In 2017, the European Commission introduced Level(s) – a new framework of indicators to report on the sustainability performance of buildings.
The new reporting system is currently being tested in 136 building projects across 21 countries and the EU has published a progress report.
Of the projects testing Level(s), 74 are residential and 62 are non-residential. This provides important balance in terms of the community shaping Level(s).
The aim of the testing phase is to support stakeholders across the construction and real estate value chain, from investors, to developers, designers and manufacturers; in testing the Level(s) indicators on their building projects. The feedback from the testing phase will inform the final version of the Level(s) framework – to be launched in spring 2020.
The testing phase also aims to help us identify many of the challenges that we will need to find solutions to if we are to ensure widespread take up of Level(s) upon its launch. Level(s) aims to take life cycle thinking mainstream, to build the data the sector needs to move forwards on this important agenda.
Open source framework
Level(s) is described as an “open source assessment framework” – in simpler terms, a tool, which can be used by those involved in buildings (such as planners, architects, developers and occupiers) to measure the sustainability performance of them.
What makes Level(s) different is that for the first time it provides a framework for measurement that goes beyond just energy, which, up until now, has been used as the main indicator of sustainable performance. Critically, Level(s) factors in other key aspects of building performance such as greenhouse gas emissions, efficient use of water resources, health and wellbeing, adaptation and resilience to climate change, and cost and value.
Level(s) promotes circular thinking – encouraging its users to think about the whole life cycle of a building – from the manufacturing of the products and materials used to construct it, the energy used to operate it, through to its deconstruction and the eventual re-use and recycling of those materials.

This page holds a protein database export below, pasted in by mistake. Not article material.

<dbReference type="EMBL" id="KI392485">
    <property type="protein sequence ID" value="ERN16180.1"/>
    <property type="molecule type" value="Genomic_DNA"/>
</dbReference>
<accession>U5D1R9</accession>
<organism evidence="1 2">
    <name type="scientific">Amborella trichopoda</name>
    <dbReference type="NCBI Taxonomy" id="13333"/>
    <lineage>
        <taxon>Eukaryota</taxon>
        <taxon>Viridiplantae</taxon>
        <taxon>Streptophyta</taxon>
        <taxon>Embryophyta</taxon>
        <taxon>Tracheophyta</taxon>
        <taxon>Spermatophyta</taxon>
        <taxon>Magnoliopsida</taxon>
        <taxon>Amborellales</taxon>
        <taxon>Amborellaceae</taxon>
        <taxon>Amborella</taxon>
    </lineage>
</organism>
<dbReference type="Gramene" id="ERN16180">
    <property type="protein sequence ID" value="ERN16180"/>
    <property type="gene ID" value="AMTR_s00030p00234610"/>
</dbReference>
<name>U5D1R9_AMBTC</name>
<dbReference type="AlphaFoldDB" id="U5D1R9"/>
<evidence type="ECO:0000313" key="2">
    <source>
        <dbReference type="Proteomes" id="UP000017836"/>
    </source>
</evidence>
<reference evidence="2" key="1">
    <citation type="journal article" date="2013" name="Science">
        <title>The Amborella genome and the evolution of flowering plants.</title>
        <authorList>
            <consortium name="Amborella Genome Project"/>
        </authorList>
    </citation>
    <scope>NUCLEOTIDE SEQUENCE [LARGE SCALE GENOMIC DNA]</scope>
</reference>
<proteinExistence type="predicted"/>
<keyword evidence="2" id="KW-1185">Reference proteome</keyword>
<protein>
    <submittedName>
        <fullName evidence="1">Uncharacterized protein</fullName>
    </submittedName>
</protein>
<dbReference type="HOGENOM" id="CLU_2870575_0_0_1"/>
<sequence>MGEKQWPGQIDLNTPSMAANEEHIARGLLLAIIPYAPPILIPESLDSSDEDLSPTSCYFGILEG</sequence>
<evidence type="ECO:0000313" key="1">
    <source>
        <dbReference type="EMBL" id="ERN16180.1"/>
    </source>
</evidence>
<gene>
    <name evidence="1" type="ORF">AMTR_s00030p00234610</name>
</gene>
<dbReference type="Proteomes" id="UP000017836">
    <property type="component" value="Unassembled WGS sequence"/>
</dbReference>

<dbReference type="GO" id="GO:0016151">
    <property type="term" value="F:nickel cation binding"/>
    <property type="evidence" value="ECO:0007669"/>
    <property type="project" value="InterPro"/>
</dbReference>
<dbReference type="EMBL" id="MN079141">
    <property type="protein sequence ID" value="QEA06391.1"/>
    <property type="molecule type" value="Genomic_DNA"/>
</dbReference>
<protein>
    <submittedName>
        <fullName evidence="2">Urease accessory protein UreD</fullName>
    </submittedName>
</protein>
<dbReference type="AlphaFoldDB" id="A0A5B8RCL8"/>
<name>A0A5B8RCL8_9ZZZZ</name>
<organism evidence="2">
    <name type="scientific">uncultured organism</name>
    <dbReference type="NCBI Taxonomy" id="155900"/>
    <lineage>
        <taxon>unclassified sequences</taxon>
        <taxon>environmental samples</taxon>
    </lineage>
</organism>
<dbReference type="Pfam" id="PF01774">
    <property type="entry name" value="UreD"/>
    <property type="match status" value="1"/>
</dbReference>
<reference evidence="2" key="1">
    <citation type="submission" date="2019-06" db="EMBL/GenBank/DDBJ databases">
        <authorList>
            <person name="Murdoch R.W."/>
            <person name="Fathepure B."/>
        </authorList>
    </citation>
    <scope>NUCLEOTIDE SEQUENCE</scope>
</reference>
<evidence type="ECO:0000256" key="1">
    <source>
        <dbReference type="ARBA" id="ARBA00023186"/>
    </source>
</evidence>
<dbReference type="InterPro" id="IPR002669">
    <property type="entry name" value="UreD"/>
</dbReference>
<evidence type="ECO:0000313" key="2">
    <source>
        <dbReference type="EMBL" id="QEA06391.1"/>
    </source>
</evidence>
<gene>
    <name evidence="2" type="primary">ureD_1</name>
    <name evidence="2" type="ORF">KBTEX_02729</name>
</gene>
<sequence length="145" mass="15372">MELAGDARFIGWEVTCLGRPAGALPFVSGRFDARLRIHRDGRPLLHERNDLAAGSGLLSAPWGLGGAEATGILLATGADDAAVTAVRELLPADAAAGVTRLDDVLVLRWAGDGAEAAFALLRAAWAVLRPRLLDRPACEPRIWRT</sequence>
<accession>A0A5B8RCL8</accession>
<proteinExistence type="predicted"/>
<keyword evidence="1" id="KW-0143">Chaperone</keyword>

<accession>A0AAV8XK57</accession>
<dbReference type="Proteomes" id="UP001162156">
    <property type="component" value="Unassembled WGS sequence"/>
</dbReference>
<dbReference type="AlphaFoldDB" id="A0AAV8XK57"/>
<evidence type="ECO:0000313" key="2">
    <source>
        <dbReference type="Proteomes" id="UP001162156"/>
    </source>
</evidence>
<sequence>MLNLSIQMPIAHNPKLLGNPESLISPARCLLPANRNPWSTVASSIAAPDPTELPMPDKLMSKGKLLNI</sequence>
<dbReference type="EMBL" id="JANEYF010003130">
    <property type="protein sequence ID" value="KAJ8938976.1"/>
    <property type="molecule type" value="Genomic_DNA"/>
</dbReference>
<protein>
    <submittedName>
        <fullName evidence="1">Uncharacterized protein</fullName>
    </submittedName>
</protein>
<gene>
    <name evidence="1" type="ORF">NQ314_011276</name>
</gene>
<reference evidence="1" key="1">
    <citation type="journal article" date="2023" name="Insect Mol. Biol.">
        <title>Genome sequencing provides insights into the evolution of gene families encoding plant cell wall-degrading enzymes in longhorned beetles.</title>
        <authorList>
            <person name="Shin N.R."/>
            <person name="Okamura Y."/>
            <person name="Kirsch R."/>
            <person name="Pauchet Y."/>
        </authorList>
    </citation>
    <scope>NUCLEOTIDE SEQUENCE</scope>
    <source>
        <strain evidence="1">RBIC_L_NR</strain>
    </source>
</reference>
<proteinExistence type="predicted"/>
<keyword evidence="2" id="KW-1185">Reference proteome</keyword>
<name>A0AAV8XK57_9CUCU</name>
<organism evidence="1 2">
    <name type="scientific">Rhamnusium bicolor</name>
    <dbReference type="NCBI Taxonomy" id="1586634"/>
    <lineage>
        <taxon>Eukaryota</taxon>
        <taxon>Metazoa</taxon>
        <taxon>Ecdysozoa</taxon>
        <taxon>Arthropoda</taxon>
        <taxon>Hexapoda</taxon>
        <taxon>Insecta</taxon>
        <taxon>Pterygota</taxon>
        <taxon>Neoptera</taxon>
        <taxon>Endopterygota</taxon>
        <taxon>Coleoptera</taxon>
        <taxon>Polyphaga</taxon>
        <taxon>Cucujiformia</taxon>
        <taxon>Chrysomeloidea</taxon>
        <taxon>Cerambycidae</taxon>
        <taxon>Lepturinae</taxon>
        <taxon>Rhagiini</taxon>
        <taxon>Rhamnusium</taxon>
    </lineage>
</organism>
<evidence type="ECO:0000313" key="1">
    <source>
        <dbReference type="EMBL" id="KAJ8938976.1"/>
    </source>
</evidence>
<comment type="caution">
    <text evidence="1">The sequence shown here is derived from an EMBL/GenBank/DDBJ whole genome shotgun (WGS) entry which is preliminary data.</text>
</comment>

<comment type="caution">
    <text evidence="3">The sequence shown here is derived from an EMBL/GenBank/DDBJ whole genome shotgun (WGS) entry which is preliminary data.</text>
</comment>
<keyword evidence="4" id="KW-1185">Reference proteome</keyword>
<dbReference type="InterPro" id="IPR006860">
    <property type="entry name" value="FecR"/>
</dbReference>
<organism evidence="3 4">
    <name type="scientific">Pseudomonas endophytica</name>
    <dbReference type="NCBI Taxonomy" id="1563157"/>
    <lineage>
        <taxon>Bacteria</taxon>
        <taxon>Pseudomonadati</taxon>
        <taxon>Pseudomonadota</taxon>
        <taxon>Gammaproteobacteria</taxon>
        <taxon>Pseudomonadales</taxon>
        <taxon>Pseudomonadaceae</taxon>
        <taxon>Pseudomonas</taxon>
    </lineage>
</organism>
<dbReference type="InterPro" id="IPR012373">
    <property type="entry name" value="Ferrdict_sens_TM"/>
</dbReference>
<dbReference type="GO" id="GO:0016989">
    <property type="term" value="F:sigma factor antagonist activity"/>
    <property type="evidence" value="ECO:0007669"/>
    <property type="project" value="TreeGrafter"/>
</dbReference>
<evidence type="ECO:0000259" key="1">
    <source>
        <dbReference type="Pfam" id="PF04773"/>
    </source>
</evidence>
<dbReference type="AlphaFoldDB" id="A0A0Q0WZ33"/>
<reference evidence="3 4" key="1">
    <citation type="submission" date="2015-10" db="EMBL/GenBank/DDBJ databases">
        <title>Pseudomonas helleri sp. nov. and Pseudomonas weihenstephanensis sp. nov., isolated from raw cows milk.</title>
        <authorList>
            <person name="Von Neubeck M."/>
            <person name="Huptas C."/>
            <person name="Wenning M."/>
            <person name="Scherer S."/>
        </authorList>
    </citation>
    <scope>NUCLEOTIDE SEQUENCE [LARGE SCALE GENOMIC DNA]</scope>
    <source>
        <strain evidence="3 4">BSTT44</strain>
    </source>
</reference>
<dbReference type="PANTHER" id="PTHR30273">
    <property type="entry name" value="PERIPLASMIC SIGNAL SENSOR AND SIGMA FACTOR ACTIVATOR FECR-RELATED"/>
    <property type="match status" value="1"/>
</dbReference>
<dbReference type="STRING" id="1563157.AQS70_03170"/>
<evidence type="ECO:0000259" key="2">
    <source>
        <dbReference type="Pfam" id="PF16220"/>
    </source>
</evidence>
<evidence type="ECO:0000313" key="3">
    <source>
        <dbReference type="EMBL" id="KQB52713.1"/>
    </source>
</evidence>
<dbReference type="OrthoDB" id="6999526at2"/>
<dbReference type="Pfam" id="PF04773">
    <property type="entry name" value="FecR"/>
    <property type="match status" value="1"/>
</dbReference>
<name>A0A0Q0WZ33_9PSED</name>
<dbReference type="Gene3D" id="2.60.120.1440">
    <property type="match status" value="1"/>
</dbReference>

Sustainable building practice in Europe has to a large extent been led by green building certification schemes to date. These certifications cover hundreds of millions of m2 of building space and have achieved a high degree of market penetration in the non-residential sector of some European countries.
However, sustainability assessment within Europe’s construction sector as a whole is far from widespread. Moreover, whole life cycle assessment is not a core part of all certification schemes, and mainstreaming it is a crucial environmental challenge for the sector.
A number of European countries have started to move towards whole life cycle assessment in their sector policy, with examples including:
Many countries moving on this agenda recognise the need for a joined up European approach to how policy shapes a sustainable built environment. Many more countries and industry actors are looking for guidance on the future trajectory for the sector on sustainability.
In this sense, Level(s) represents the European consensus today on the common core aspects of sustainable buildings, bringing a focus to key aspects of environmental performance beyond energy consumption during the use phase of buildings.
The Commission’s framework for sustainable buildings – Level(s) – aims to unite the whole sector value chain around a common European language for better building performance. It looks at the full lifecycle of buildings to address their huge potential for emissions reductions, efficient and circular resource flows, and supporting the health and wellbeing of those they are built to serve.
It is hoped that Level(s) will serve as a galvanising force for actors across Europe’s building sector in understanding how they can collaborate to create a sustainable built environment for all Europeans.
It will be a powerful source of data and insights for national policy-makers looking to build sustainability and circularity into their building codes.